smell the dying ferns
and leaves, listen to
the geese going south, stare up through
the branches of
these trees, see the clear-blue-blue-clear
At Green Writers Press, we are mourning the loss of a great Vermont writer, David Budbill. But David is still very much with us in spirit and through his books. His forthcoming book, Broken Wing, will be published posthumously in November.
David had control of the process throughout his illness, and his daughter, Nadine, worked closely with me to bring the book to fruition and out to the world. Broken Wing is David's final work of prose in book form. We brought on Vermont artist Donald Saaf to add whimsical and lyrical illustrations throughout, in accordance with David's wishes.
Broken Wing is the story of one man's love for birds and efforts to save a rusty blackbird that can't fly south for the winter. But it is really so much more. I look at it as a folktale for all of mankind, a paean to nature and the world we so precariously inhabit, and a plea to end racism.
In Broken Wing, David has composed a monumental love letter to the natural world, an astute and minutely observed portrait of the avian inhabitants of a mysterious hillside orchard. The Man Who Lives Alone in the Mountains, a reclusive keeper of the Earth whose soul is devoted to one injured rusty blackbird, embodies a narrative voice compelled to witness, in the rhythm and brutality of the seasons, the intimate patterns of the wild creatures surrounding his home.
David's lyrical storytelling effortlessly transports the reader into his realm with a rare and poetic beauty. This book will live on, in the timeless, mythic way all great folktales do, and David himself is held within the pages for all of us to cherish.
DeWees, who performed in three productions of Budbill's signature play Judevine, considered the playwright a teacher and a friend. The two would often meet for breakfast, he said, during the years when DeWees was starting out as an actor, and Budbill was "becoming the icon/folk hero he is." He offered the following as "a Movement, and accurate to the times David and I hung." Picture a Hardwick diner one winter morning in 1988...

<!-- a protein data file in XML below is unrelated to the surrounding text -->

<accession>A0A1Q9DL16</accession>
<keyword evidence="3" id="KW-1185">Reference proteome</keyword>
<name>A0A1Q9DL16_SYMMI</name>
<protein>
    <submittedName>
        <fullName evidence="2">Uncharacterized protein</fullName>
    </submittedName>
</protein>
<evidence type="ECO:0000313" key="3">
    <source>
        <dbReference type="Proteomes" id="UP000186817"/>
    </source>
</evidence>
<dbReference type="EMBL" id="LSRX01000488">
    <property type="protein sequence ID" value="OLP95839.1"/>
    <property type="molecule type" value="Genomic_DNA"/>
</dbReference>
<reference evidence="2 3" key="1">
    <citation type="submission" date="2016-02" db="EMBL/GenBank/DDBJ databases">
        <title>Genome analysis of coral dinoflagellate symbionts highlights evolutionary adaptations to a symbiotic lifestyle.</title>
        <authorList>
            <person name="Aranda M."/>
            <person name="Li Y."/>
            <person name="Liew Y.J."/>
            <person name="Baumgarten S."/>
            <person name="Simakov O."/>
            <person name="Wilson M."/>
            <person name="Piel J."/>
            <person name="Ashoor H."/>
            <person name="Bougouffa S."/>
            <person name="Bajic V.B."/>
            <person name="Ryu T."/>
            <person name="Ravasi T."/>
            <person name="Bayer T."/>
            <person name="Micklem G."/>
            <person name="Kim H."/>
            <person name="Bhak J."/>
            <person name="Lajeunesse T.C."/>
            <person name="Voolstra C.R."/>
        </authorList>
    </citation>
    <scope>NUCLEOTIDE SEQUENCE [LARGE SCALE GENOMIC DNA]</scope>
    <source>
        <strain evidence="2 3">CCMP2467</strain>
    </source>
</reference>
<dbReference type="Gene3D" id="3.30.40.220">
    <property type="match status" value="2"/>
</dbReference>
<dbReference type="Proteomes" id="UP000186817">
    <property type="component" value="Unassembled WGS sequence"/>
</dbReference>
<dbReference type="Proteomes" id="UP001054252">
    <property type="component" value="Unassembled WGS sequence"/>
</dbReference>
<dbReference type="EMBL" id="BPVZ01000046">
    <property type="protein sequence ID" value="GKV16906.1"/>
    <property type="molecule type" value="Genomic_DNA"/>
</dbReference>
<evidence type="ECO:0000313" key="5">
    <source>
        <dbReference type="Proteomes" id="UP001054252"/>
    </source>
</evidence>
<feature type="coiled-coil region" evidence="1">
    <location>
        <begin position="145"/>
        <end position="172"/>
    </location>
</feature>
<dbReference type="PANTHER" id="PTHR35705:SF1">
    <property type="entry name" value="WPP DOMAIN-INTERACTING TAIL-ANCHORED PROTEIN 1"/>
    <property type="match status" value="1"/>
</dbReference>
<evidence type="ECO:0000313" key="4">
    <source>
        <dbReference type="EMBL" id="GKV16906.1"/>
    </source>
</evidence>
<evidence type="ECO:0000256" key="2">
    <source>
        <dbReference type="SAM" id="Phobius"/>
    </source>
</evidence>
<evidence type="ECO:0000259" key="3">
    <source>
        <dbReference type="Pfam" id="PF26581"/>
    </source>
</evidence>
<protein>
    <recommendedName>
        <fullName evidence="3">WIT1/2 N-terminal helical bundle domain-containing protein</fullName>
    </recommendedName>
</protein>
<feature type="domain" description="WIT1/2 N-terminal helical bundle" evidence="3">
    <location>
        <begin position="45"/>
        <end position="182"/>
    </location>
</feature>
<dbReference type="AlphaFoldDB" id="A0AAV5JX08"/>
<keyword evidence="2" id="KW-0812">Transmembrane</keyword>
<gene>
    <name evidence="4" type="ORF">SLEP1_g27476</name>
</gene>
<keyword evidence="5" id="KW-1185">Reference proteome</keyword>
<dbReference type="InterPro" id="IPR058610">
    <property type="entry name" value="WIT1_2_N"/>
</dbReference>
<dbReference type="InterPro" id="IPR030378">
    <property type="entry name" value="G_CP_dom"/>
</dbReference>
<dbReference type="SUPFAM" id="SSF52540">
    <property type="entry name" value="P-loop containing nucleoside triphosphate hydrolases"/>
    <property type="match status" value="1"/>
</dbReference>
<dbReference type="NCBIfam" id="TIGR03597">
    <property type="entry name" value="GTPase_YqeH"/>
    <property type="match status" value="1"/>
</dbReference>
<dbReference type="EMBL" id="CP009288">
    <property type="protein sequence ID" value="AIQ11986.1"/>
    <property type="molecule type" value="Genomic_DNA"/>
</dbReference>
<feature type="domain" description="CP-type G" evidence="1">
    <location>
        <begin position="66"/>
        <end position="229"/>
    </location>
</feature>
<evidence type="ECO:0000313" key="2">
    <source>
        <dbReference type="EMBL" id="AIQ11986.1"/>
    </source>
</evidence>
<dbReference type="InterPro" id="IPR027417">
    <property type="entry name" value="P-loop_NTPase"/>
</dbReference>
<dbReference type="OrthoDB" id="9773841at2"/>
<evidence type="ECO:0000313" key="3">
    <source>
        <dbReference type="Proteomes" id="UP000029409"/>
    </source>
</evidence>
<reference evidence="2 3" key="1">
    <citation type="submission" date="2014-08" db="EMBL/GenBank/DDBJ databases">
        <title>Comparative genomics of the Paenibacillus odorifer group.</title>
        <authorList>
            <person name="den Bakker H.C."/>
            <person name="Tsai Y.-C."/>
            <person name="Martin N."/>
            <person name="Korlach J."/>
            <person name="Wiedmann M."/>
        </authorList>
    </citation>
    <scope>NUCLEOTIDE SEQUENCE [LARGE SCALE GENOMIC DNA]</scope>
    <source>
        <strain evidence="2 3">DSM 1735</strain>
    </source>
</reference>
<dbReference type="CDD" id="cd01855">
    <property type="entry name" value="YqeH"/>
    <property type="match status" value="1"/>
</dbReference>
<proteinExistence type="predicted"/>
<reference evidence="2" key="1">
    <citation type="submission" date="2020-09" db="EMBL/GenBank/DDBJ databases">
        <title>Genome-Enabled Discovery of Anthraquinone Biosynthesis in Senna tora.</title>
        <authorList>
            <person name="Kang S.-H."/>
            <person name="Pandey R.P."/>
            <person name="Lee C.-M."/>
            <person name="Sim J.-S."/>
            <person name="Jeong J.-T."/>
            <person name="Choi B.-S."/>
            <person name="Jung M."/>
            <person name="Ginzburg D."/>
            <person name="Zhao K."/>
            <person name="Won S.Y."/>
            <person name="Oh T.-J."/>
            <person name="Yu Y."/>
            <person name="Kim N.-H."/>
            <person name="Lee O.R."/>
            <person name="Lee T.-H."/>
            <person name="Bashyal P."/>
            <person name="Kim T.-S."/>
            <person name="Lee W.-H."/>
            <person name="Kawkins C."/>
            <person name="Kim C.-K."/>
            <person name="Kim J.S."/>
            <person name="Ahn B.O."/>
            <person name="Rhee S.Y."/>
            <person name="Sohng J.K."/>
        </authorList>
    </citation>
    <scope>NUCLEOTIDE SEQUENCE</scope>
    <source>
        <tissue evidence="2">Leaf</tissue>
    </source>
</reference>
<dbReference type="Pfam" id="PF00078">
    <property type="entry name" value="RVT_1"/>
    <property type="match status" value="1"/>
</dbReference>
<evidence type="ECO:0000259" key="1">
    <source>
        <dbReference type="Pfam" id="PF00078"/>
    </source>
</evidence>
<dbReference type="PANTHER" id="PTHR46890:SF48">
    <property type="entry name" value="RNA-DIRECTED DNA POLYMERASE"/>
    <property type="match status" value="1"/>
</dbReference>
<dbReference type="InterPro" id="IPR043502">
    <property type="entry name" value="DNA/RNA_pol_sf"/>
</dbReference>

Rusty DeWees: When do you write?
David Budbill: Afternoons. Upstairs at my desk. When Lois paints. Tea. Cat comes up from the woodstove.
RD: How do you write?
DB: Oh. (Pause.) I play music. Yeah, I play music ... much as I write.
RD: What do you play?
DB: My sax, mostly. Percussion. But. My sax, mostly. That's when the cat goes back to the woodstove. You should write.
RD: Nah. I don't know verbs and nouns, really.
DB: You drum, you know rhythm. You move with it onstage.
RD: Nah ... Pancakes are good, gol darn.
DB: Best toast. They make their bread. ... Writing is music. Judevine. Judevine is pieces. Movements.
RD: So you play...
DB: I play, and then write what I heard. Yeah.
RD: We'll never have another stage experience like Judevine.
DB: Oh, no?
RD: Can you imagine? Can't imagine. Can't.
DB: Guess so.
RD: It's Judevine-like snowing outside. Look at that.
DB: Yeah. Lois is making spaghetti sauce.
RD: She makes it?
DB: Oh, we had so many tomatoes this year. And peppers. Friend is coming over. From New York City, a writer friend. I loved New York. I love spending time there.
RD: You lived there?
DB: Oh, yeah. Everyone should live in New York. Creative people should. [The friends walk out of the diner.]
RD: That was good. Diner is great. You see the people? Judevine people.
DB: Yeah. [The friends are in the parking lot. It's snowing hard.] We're all Judevine people. I guess.
RD: See you next time.
DB: Yeah. Lois and I will see you in True West.
RD: One piece of writing advice.
DB: Then and than are different.
RD: [Far apart, shouting through the storm.] Yeah, man, this was great.
DB: I love this place.
I found a copy of Judevine at my hometown library in southeastern Pennsylvania when I was 20 years old. I thought it was the most exciting book I had ever read; it shocked me how powerful it was, how authentic the voices in it were. At that point, I'd never been to Vermont, never dreamed I'd live here. I thought the whole thing was a reverie, even though it seemed so real.
Then, when I was 27, I was working at the Vermont Studio Center and saw a copy of Judevine at a local café and said to the owner, "That is the most amazing book!" And she was like, "Yeah, David's pretty great." And I said, "You know him?" And she said, "Sure, he comes in sometimes. He lives over in Wolcott."
This was a total mindblower for me — that I had essentially moved my way up and into Judevine territory.
Later, I helped bring David and his daughter, Nadine, to read at the Stowe Free Library for National Poetry Month, and to the Craftsbury Outdoor Center for an Elderhostel/Road Scholar program. And I got to tell him, like so many did, how his writing changed my life.
'with a cup of tea'
In this late afternoon I look up to see David
strolling down our yard.
And without a word I invite him onto our porch.
We sit at the table.
And in a moment, I get up, step into the kitchen, and bring us back
each a bowl of stew.
No metaphors, no words of the ancients here,
simply bowls of the stew I made the evening before.
Then, in the still of that setting sun,
we sit, and we eat.
And there beside the porch, the birds that Issa heard
join us, to sing, for us,
The original print version of this article was headlined "Tribute Words"